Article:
A perfectly good word, but hugely less common than its Dutch equivalent. So Dutch authors overuse it horrendously. Aim to get rid of about 90% of occurrences and you’ll be about right!

Particularly egregious because the noun (ondersteuning) and verb (ondersteunen) come out the same in English. Looking for alternatives really will help your text sound less clunky.

  • For plans and ideas, try backing or advocacy or endorsement.
  • For sorting awkward situations out, try help or assistance (in fact, “help” is perhaps the change I most frequently make for “support” during editing).
  • Financially, it can be sponsorship or funding or backing (again).
  • For something structural, it can be reinforcement or a prop.
  • And there are good verbs and verb-derived forms too: beefing up, aiding, giving a helping hand…
  • The thesaurus is your friend. But don’t just pick a word at random – look for some examples and confirm the right meaning.

I haven’t been posting for a week or so – sorry! The real world and actual work have a habit of getting in the way. One field of translation work that’s busier then ever during the coronavirus pandemic (not surprisingly) is online education courses. Been doing a lot of that lately…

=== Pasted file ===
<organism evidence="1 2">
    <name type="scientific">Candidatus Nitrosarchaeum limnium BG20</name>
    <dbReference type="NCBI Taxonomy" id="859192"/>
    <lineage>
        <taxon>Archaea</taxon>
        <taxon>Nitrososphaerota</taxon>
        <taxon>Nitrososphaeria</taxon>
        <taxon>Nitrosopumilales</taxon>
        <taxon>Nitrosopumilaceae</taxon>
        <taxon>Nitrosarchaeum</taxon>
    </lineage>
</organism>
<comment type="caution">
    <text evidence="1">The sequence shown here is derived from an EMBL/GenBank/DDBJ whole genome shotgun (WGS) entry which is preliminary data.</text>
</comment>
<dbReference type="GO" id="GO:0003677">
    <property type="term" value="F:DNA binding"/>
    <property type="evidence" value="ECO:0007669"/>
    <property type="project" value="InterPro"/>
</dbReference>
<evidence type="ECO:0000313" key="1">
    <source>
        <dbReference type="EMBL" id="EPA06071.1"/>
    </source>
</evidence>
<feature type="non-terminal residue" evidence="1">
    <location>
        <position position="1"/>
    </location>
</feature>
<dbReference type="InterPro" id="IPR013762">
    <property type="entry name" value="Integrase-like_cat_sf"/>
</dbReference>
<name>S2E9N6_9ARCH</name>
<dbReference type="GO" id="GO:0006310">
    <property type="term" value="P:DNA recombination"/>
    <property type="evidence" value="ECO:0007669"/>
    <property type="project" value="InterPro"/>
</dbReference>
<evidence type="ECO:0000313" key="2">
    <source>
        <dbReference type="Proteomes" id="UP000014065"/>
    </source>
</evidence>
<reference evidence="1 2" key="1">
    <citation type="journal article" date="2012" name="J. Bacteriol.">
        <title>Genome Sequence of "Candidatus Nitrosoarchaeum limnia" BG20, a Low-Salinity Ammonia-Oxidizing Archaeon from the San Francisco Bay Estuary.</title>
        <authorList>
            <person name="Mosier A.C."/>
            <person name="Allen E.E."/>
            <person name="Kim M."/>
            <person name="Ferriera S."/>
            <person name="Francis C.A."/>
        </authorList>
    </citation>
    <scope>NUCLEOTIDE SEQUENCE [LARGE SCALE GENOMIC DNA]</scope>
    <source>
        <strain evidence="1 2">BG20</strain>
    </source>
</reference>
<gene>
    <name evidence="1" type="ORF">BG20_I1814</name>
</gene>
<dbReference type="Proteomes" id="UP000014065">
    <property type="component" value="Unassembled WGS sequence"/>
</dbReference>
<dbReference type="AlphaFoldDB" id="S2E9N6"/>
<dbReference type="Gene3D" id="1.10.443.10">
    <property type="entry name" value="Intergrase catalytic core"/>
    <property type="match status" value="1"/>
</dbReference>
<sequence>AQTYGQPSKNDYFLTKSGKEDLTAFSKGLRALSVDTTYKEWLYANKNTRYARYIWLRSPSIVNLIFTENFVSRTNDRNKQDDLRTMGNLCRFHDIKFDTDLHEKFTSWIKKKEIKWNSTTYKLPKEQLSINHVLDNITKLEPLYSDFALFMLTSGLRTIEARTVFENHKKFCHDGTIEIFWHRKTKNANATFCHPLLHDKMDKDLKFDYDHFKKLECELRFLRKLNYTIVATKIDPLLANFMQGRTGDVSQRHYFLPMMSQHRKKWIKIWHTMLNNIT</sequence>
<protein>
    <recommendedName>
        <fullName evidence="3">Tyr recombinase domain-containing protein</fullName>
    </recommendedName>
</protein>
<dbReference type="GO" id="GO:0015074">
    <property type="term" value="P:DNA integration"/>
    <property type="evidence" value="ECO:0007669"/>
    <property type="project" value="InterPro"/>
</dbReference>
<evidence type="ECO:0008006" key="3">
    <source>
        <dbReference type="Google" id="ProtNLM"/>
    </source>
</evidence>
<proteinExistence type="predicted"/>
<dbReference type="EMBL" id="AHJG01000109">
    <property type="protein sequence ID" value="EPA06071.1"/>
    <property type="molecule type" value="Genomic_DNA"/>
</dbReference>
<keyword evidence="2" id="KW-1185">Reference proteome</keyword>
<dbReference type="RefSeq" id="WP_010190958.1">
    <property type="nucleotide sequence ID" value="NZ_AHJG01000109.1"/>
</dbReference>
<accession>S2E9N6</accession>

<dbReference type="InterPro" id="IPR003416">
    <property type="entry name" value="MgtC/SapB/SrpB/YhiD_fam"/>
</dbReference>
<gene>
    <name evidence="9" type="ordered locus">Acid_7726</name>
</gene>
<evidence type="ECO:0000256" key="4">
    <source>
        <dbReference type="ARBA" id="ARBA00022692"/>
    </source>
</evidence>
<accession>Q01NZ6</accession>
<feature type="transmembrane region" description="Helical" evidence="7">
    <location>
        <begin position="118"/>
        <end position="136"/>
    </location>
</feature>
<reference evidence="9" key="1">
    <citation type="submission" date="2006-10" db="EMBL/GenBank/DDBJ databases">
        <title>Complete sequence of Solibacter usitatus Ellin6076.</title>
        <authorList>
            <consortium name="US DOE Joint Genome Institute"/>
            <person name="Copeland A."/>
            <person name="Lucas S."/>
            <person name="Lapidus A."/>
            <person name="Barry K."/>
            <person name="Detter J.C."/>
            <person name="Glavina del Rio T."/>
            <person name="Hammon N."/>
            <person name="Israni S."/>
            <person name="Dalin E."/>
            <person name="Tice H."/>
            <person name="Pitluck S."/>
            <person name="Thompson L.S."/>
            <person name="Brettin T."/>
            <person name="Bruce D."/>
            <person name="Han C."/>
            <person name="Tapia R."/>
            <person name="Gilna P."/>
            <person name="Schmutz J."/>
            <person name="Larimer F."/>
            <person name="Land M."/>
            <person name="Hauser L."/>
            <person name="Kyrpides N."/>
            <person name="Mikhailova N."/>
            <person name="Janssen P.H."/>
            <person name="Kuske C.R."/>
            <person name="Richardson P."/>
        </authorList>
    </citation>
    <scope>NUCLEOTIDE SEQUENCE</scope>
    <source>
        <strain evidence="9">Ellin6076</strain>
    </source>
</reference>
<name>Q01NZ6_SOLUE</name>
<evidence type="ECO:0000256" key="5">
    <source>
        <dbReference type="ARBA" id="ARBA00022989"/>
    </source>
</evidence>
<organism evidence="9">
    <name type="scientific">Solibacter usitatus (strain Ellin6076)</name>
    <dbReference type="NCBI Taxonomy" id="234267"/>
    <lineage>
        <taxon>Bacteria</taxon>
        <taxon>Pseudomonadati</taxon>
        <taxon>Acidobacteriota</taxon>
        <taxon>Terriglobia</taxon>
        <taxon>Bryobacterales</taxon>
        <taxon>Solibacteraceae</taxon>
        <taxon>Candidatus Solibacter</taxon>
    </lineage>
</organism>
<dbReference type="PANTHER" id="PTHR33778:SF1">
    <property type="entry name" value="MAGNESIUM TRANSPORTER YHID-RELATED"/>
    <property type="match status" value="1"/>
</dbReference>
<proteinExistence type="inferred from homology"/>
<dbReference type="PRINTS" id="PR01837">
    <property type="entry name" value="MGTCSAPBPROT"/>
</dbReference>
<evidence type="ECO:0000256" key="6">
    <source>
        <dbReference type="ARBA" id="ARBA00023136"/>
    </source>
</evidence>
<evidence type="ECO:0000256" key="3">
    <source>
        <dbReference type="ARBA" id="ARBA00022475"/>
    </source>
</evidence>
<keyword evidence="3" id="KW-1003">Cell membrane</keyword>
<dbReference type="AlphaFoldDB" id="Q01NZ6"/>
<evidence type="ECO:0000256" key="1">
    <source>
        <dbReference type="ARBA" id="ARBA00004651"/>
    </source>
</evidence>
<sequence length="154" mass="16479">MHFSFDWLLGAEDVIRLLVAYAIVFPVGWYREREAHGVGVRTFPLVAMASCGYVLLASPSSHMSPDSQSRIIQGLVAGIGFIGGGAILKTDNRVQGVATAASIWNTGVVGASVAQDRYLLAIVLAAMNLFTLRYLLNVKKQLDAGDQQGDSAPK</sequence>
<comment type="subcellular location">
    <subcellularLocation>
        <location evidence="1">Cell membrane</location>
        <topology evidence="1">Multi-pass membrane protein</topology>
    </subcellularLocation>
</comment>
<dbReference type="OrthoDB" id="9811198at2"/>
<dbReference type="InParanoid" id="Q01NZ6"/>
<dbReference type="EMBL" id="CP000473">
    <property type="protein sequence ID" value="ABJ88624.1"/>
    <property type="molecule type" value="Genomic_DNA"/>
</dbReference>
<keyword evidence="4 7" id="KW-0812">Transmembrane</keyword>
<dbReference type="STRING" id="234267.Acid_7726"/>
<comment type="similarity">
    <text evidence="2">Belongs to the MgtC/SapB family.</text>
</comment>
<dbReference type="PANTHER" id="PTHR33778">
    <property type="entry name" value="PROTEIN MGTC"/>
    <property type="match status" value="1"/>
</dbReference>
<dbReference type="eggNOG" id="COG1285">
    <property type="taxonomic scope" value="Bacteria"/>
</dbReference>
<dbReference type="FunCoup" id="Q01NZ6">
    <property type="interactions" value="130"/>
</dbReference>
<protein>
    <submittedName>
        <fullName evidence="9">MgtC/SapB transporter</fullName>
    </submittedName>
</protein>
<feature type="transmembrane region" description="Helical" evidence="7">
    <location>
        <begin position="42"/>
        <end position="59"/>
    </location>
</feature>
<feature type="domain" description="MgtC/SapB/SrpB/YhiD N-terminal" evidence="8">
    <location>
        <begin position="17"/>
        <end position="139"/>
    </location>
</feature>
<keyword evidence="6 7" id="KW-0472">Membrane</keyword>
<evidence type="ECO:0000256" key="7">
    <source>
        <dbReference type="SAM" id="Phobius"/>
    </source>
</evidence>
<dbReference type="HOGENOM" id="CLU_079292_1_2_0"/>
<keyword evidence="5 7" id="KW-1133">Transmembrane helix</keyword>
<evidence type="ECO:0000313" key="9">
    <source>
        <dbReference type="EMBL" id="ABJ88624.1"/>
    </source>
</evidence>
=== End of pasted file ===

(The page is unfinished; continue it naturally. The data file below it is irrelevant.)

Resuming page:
Prevalence: endemic. A businesslike or scientific document written by someone Dutch that doesn’t use the word “support” would be a rarity.
Frequency: very high. It’s just an automatism: ondersteunen = support.
Native: no. We use the word, of course. We just don’t overuse it.

Published by Mike Wilkinson

Twenty years of translating and editing Dutch into English, as well as writing and publishing in English.

Leave a Reply

Fill in your details below or click an icon to log in: Logo

You are commenting using your account. Log Out /  Change )

Twitter picture

You are commenting using your Twitter account. Log Out /  Change )

Facebook photo

You are commenting using your Facebook account. Log Out /  Change )

Connecting to %s

%d bloggers like this: